How To Do A
Real Estate Development Feasibility Study

From the desk of Colm Dillon ...

The Cost & Income Sides of A Feasibility Study

Author of "Residential Development Made Easy"

  

Hello Colm Dillon here ...

Without completing a feasibility study you will not be able to apply to a Lender for development finance – that makes it pretty important.

There are two sides: The Cost Side & The Income Side.

First It's The Cost Side.

Having told you that a feasibility study is vital when applying for finance, it is however, just another cog in the wheel of the property development process.

To help you come to grips with the term, feasibility study, it might help you if I call it a, Financial Analysis, of all the costs and income revenue that tell you if your development will produce a profit.

Where To Start?

When you are at the very beginning of preparing a feasibility study – I mean when you are just thinking about buying the land on which you propose to develop a building, your initial cost figures are liable to be a bit ‘rubbery.’

They’re general – they are not exact and can’t be exact, because all you know at the beginning is the ‘asking price of the land.’

Hopefully the land cost will be less than the asking price after you complete the buying negotiation. Can you see that there is going to be a difference in just that first item of the feasibility study – land cost?

OK – if you accept that, you’ll also accept that the associated land costs will also vary. Items like conveyance costs, legal charges, stamp duty, adjustment of utility charges and other costs.

That should demonstrate to you that a feasibility study goes through several stages.

The first stage uses figures that are the ‘best’ figures you have available at the time. The last stage is when all your cost figures are firm and final.

But as you are only at the stage of deciding to buy the land or not, you figures are "general and loaded with safety" – in dollar terms.

Let’s be clear about what I mean here. For the land cost you would use the full asking price and all the associated costs, at full calculation for your initial entry in the feasibility study. Then if you negotiated a lower price you are safe.

If you first feasibility study shows a satisfactory profit return for the risk of doing the development, you will proceed and gain legal control of the land.

Well, to gain control, you must have concluded a negotiation on the land sale price – so you have now “firmed up” on one of the cost items. Hopefully it is lower than, or the same as the figure you allowed in the feasibility study.

In the first feasibility study you will allowed a figure for the fees of the design consultants.

People like the architect, the engineer and so on. Well now you have to engage them to create the initial design for you and again this is a negotiation that will either be within your feasibility study allowance or not.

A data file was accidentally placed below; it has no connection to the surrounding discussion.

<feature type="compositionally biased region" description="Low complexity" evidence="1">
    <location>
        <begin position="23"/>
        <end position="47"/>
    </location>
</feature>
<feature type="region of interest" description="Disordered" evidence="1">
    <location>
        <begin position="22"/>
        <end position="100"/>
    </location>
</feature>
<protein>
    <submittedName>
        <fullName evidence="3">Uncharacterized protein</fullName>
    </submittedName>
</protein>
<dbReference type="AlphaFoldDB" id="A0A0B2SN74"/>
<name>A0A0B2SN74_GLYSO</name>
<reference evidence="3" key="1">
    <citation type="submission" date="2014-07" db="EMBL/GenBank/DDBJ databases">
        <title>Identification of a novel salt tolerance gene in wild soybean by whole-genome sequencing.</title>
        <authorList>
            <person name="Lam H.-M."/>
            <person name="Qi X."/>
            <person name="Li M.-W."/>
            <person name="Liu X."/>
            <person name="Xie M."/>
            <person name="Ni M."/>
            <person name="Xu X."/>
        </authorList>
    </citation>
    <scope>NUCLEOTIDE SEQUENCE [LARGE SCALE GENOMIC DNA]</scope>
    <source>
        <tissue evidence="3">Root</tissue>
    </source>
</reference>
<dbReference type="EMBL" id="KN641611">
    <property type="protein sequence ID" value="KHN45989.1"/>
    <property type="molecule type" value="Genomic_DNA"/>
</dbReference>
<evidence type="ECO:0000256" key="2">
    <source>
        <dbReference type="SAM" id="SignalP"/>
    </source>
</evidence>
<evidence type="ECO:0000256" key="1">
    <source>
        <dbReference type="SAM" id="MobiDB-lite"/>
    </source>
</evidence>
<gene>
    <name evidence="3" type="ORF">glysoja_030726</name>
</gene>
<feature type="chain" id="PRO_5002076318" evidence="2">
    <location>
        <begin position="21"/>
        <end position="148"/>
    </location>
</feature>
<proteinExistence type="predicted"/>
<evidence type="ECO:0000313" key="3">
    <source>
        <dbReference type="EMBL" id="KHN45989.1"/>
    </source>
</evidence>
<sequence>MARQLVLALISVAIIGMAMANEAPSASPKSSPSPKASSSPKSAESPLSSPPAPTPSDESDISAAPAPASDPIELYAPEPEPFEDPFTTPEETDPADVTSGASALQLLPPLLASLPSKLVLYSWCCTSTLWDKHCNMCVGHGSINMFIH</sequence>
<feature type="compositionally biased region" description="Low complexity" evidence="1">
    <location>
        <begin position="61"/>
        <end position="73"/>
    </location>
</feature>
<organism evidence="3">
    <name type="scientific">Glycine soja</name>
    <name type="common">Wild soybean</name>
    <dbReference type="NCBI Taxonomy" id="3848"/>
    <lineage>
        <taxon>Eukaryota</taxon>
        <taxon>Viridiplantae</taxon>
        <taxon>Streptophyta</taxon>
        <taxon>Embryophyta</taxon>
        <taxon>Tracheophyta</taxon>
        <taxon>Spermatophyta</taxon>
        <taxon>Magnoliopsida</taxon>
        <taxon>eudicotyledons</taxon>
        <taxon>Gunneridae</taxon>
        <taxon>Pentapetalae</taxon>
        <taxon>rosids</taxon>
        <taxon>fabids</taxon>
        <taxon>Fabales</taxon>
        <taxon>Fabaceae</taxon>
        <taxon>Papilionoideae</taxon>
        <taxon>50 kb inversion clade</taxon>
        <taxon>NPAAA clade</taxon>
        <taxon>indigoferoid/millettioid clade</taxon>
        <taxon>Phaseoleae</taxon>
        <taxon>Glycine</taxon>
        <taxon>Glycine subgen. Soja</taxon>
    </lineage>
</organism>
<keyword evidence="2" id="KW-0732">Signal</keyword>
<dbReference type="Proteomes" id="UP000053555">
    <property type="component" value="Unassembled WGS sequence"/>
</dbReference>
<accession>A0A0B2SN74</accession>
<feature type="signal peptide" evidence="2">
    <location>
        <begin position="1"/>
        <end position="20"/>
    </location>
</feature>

The next major item in your feasibility study will be the constructions cost.

If your development comprises ten town homes, that are aimed at the luxury end of the owner occupier market, your market knowledge may tell you that you should allow $180,000 per to town home or $1.8 million to build all ten.

Your design team will have to design well within those cost parameters and after the initial design is complete in preliminary format, you will need to get a few master builders to give you a price.

If you are well within the $1.8 million, then you may decide to leave the $1.8 million figure in your feasibility study. This would be smart if the buider's figure was say, $1.7 million.

The extra $100,000 acts as a safety buffer as you are only pricing off non-detailed preliminary design plans.

Now let's say it’s your intention to sell all these town homes at a profit, so you have allowed some marketing costs to cover sales commissions, brochure printing etc. in your feasibility study.

At this stage the biggest figure is the sales commission and so you have been out talking to agents and so you have a good idea that your figures are OK.

At this stage we have wrapped up all of the "major" costs except the finance costs or interest on you borrowed development finance.

By now, hopefully you will have bought my e-book, and know how to go about seeking development finance the correct way and not the dumb way.

So you will not only know the best interest rate, but more importantly, have the correct type of loan and on the correct “terms” – you know the small print stuff.

At this stage everyone I teach wants to buy a software program so that they can get all the calculations done “easy like.”

Well I have a problem with that – I know, and believe, that for you to get to know your development intimately, you have to go to the trouble of doing the feasibility study figures manually - it is only adding, subtracting and multiplying some figures.

It is not difficult and the benefit is that you get to “know” the importance and interplay of each figure on the end result, being profitability.

So a simple spread sheet broken up into months on an XL is all you need.

In month one you buy the land for $286,500 and associated costs of say, $21,700 so you enter a figure of $310 ($308,200 rounded up to $310,000 – you have added a bit of safety in this one item)

Note: never use the full figure allways round up and take off the last three zeros - so $310,000 becomes $310l; $3,500 becomed $3.5 and $800 becomes $8. This makes it easier to read and creates less mistakes.

You then spread the design costs across the page to reflect the negotiated deal you did with the designers.

Then the construction costs – marketing costs and so on. You can divide these individual costs up into a many smaller items as you wish.

But the real thing you are doing is setting out your best estimate of the flow of cash that is required from the Lender and also from your own equity funds - the Cost Cash Flow.

Once you have these figures spread across the page you add then vertically for a total monthly figure – and also horizontally for each item total.